Ch. 6 Textbook


6.1 Erythrose and threose

The simplest sugar glyceraldehyde, an aldotriose, is a very good example of the compounds with one asymmetric carbon atoms (▶go to S2.2 Eclipsed and Staggered FormsChapter 5.5, 21 and 22). Sugars with four carbon atoms are also a good example of the compounds with two asymmetric carbon atoms. Sugars which have one more HCOH unit in the middle of the molecule as compared with glyceraldehydes are aldotetroses 1. These have two asymmetric carbon atoms C2 and C3. For each asymmetric carbon atom, there are two possible configurations, R or S, regardless of the configuration of other asymmetric carbon atoms. This is valid whatever is the number of asymmetric carbon atoms.


A Fischer projection for compounds with two or more asymmetric carbon atoms will be drawn in the following way.1) Carbon atoms are arranged vertically. As previously mentioned, the most highly oxidized carbon atom occupies the top position (C1). 2) Horizontal ligands are above the plane of paper while vertical ligands are below the plane of paper. 3) As a matter of fact, the carbon chain does not form a straight line. So not all carbon atoms can be on the plane of the paper at the same time. When you consider the configuration of a given carbon atom, you have to suppose that carbon is on the plane although other carbon atoms may be out of the plane.

For reference, the name of each stereoisomer is given. Note that two names are used to differentiate the stereochemistry of ligand. Erythrose has the same two ligand on the same side of the Fischer projection (2, 3) while threose has on the opposite side (4, 5).

This nomenclature is extended to all compounds with two asymmetric carbon atoms. Isomers having the same stereochemistry as that of erythroseis given prefix "erythro-", while isomers having the same stereochemistry as that of threose is given prefix "threo-"


6.2 Tartaric acid; meso form

Tartaric acid 9 is formally the oxidized product of aldotetrose 1. The two termini of 1, -CHO and -CH2OH, are both -COOH in 9. Like 1, 9 has two asymmetric carbon atoms C2 and C3, and may have 22 = 4 stereoisomers. To confirm whether this prediction is correct, we will draw stereoisomers 1013 in analogy with 25.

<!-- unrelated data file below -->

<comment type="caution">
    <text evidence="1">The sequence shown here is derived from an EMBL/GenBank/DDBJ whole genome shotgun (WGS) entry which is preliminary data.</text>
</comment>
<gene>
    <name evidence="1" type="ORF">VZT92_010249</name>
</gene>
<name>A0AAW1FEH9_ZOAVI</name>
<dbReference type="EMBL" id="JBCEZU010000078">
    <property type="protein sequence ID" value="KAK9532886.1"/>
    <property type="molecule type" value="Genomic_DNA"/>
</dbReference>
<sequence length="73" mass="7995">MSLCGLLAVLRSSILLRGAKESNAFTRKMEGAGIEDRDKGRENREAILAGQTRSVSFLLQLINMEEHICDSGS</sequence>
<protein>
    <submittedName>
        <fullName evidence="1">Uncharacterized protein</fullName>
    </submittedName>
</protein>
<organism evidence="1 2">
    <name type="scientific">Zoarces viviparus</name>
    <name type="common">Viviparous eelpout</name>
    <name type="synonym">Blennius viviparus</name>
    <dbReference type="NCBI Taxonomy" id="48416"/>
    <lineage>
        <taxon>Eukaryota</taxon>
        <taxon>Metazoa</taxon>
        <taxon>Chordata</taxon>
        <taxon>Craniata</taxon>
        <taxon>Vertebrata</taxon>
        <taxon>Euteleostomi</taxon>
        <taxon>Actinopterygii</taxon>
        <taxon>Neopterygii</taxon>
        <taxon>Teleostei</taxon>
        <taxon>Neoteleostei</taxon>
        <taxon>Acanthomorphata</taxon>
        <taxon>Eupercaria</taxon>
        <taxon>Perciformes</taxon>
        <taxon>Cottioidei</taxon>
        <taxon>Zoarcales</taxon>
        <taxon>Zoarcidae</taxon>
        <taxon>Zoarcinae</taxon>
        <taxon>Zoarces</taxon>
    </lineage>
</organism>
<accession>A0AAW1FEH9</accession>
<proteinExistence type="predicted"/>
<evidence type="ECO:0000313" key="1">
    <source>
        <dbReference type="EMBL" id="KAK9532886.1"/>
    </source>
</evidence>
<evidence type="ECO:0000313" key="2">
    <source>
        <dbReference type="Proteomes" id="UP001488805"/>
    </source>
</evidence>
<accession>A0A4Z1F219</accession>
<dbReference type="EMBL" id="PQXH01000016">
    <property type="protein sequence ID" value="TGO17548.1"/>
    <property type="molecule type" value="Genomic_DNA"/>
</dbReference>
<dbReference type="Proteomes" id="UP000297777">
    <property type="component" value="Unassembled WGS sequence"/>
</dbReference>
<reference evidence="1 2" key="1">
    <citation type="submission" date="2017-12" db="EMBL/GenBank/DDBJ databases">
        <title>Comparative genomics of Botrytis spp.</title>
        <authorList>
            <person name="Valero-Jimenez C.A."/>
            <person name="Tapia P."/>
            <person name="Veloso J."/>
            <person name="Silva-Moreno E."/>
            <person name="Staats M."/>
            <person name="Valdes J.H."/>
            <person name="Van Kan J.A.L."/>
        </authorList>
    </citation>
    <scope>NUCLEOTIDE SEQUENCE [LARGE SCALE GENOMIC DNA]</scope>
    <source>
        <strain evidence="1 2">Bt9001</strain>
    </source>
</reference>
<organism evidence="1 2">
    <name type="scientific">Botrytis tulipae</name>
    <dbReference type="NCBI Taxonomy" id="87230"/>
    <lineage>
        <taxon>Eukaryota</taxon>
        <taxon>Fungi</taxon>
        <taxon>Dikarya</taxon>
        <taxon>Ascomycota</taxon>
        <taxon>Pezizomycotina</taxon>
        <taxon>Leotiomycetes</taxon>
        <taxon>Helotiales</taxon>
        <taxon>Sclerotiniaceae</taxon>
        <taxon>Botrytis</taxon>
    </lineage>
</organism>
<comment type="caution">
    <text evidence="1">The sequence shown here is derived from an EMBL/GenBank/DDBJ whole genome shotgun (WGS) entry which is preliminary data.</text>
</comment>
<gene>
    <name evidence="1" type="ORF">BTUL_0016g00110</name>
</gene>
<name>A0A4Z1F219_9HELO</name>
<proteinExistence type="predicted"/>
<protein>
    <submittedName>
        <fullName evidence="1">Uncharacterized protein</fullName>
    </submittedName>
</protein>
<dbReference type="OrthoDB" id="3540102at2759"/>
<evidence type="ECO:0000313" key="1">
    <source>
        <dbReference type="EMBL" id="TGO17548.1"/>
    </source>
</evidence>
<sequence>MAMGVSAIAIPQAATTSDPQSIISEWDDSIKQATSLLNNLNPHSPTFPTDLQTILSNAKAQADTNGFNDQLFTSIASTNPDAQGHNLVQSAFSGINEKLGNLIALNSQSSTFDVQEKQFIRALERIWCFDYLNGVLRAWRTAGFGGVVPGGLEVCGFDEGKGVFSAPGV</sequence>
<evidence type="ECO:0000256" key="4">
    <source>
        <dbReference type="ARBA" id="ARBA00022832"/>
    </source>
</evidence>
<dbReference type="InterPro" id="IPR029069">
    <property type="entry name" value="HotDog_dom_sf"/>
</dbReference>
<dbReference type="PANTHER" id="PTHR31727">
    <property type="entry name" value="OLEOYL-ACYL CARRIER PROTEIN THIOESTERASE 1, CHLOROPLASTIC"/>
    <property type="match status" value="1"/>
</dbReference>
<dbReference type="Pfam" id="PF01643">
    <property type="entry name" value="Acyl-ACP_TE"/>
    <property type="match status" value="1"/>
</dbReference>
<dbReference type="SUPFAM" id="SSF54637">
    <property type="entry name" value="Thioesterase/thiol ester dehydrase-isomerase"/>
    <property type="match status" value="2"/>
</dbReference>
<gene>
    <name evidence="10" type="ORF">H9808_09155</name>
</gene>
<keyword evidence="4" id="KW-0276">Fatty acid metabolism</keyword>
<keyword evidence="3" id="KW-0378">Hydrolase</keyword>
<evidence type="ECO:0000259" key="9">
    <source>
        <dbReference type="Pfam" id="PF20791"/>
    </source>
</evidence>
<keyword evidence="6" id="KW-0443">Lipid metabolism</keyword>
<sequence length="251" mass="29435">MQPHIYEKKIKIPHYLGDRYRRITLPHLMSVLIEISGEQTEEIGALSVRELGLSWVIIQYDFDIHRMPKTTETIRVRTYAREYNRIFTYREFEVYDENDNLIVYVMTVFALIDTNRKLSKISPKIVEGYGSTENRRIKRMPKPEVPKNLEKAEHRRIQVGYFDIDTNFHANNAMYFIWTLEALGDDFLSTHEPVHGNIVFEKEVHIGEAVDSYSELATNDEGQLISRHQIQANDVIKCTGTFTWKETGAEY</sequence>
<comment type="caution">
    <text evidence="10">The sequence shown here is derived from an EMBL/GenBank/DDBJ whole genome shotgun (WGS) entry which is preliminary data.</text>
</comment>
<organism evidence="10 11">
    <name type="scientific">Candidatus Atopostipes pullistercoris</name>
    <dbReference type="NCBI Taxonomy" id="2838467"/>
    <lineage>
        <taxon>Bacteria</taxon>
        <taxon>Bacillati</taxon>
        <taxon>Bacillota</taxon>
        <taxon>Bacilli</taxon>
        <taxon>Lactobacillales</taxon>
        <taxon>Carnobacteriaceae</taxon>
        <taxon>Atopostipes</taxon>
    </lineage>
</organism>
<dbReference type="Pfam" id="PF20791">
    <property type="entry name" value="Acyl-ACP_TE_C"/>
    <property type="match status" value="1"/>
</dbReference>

There is some difference between the stereochemistry of tartaric acid 9 and that of aldotetrose 1 in that 9 has an identical set of ligands at C2 and C3. Will this affect the stereochemistry of 9?

Though 10 and 11 seem to have different stereochemistry, you will find that in fact 10 and 11 are the same molecule by careful examination of molecular model. Another important point is there is a center of symmetry in the center of 10 (and 11). This means that the upper half and the lower half of the molecule are identical. Hence 10 and 11 is "intramolecular" racemic compound and hence optically inactive. Optically inactive compounds with asymmetric carbon atom(s) are referred to as meso form.

This means that tartaric acid has only three stereoisomer, 12 and 13, the enantiomeric pair , and optically inactive (meso) 10 (= 11). You must remember that the number of stereoisomers will be less than 2 when there is a symmetry in the molecule. (+)-Tartaric acid is widely distributed in nature, particularly in fruits as acid, and calcium or magnesium salts. Since c acid is obtained as the by-product of the wine production, it was known from olden times. Hence it is quite understandable that a great development of organic stereochemistry was made by the study of Pasteur on tartaric acid. When Pasteur initiated his study, (+)-tartaric acid and racemic acid (in modern terminology, (土)-tartaric acid: the word racemate cam from the name of this compound) were known, but the stereochemical relation between the two compounds was not understood at that time. Pasteur could successfully resolved (土)-tartaric acid by physical method (in fact with his own hands, magnifier and tweezers), establishing the relation among stereoisomers.


6.3 Configuration and conformation

Let us try to convert the Fischer projection of (-)-erythrose 2 and (+)-erythrose 3 into the corresponding Newman projection. If we strictly copy the Fischer projections, the obtained Newman projections 14 and 15 are necessarily in eclipsed conformation. Molecules are not likely in the eclipsed form, but in the more stable staggered conformation. It must be noted that more than one staggered conformation are possible.

There may be several factors which determine the most favorable conformation of the molecule. One is certainly the steric repulsion between ligands. It is highly likely that the molecule will be most stable when the largest ligand bonded to C2 and the largest ligand bonded to C3 are antiperiplanar. It is possible that an attractive interaction might occur between two ligands regardless of the size. This possibility will not be considered here for the sake of simplicity.


6.4 Compounds with three or more asymmetric carbon atoms

What we have learned on aldotetrose and tartaric acid can be extended to compounds with five carbon atoms (three asymmetric carbon atoms) or to even more complex compounds. When the given compounds have three asymmetric carbon atoms, each asymmetric carbon atom can be either R or S configuration, and the number of isomers is 2x2x2=23= 8 in maximum. If the molecule has symmetry, this number will be reduced as is the case with tartaric acid.


6.5 D, L nomenclature of sugars

Sugars are generally classified into two families, D-series and L-series. If the configuration of the asymmetric carbon atom furthest from the carbonyl carbon atom is similar to that of D-glyceraldehyde, the compound will belong to the D-series. If similar to that of L-glyceraldehyde, the compound will belong to the L-series. This method has some practical value since most of naturally occurring sugars belong to D-series.